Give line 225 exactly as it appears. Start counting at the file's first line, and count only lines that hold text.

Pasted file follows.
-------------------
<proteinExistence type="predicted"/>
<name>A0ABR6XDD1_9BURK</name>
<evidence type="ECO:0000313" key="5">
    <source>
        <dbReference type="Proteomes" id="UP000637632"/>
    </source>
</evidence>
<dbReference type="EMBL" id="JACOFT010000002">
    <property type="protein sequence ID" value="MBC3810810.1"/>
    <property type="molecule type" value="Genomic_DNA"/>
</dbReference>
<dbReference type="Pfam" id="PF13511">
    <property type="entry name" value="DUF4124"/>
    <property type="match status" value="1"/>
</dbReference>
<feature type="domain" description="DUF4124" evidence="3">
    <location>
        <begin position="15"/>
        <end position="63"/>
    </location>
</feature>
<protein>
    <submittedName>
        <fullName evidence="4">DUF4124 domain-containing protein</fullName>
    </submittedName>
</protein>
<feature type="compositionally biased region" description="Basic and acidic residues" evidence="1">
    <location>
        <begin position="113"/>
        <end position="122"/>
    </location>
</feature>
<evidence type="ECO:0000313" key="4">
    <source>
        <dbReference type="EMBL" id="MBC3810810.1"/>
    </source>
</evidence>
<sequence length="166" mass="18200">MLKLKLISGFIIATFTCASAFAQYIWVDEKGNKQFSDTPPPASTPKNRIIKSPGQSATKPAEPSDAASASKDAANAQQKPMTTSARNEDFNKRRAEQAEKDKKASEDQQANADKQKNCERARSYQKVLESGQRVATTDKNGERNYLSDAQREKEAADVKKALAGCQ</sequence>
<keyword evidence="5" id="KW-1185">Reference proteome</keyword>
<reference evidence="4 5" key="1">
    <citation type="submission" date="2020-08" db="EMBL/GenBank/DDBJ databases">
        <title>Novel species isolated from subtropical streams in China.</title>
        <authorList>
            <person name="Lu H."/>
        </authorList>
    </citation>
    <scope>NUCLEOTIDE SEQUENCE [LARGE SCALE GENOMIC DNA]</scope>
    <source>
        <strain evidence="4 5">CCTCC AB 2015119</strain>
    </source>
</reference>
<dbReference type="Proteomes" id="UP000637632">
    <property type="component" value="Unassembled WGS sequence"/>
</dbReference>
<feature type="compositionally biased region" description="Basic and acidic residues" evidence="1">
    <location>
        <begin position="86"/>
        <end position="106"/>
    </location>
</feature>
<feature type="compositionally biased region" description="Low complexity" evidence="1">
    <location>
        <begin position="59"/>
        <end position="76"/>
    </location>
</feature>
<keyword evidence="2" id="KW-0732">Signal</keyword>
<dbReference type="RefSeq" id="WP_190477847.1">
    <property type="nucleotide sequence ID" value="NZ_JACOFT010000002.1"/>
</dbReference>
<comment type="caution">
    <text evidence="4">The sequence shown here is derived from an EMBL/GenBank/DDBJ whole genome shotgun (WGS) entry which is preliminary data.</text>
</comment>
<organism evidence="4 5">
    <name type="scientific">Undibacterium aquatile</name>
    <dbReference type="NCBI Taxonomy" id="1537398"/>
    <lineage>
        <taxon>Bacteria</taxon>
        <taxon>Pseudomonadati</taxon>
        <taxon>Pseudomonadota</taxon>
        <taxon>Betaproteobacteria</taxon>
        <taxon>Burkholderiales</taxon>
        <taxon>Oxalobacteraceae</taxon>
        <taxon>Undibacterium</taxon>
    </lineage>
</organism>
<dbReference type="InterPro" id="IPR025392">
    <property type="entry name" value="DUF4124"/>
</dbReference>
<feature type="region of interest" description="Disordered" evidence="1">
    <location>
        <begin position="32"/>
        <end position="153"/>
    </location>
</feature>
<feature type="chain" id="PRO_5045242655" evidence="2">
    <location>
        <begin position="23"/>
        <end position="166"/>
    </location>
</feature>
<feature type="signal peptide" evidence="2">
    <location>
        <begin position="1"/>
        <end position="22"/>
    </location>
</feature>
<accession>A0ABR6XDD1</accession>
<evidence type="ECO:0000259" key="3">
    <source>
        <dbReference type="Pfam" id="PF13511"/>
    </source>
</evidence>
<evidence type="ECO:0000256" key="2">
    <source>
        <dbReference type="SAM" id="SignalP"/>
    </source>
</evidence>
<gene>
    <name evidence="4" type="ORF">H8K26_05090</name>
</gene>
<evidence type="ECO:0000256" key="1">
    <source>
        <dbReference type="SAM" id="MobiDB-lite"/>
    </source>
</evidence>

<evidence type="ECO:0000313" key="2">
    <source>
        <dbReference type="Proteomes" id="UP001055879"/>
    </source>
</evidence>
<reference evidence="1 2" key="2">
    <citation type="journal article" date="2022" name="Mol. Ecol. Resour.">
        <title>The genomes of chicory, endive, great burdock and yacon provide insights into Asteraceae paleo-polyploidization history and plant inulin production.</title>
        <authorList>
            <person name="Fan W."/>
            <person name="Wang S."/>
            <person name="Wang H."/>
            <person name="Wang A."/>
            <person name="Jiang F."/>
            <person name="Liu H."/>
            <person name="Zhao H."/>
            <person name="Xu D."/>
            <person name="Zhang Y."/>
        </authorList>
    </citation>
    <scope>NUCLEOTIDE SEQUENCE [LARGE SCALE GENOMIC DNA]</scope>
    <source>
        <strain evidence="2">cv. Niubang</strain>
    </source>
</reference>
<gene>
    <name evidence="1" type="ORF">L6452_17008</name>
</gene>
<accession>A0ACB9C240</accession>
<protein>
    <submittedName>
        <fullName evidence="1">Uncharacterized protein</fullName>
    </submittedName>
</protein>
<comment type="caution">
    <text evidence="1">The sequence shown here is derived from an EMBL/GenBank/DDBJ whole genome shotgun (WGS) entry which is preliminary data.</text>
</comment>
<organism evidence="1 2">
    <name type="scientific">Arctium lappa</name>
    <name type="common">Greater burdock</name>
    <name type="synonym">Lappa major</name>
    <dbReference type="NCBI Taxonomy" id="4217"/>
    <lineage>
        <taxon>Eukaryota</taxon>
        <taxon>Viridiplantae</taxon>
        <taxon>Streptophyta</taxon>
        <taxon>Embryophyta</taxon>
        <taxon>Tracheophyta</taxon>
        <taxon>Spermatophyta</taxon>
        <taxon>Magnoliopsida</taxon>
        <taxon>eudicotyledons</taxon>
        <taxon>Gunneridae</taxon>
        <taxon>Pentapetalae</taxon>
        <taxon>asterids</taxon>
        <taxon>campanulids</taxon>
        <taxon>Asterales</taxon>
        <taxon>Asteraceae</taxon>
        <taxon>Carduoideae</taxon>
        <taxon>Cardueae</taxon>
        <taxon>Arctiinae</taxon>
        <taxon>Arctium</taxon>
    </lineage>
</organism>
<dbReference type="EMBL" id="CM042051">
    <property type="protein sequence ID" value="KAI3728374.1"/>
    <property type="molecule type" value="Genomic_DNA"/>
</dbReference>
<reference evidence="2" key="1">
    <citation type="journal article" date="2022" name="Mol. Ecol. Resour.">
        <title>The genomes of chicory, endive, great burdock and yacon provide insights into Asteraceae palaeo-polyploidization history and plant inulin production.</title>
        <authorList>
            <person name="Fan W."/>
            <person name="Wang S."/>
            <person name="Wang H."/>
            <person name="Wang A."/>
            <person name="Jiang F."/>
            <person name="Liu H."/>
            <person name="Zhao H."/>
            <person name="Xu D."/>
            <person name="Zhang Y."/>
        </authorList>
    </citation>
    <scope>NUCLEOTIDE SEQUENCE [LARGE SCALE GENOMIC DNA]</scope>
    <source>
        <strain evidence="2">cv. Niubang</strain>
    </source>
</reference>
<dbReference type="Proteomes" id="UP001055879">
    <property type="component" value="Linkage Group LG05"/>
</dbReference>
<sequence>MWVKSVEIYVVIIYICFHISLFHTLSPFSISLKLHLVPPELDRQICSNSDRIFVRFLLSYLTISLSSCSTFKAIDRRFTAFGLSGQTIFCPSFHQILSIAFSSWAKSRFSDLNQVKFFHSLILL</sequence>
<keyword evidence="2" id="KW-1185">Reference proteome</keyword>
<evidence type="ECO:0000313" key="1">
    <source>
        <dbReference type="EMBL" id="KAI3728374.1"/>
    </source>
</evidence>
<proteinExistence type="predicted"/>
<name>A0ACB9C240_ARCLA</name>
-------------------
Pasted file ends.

<name>A0ACB9C240_ARCLA</name>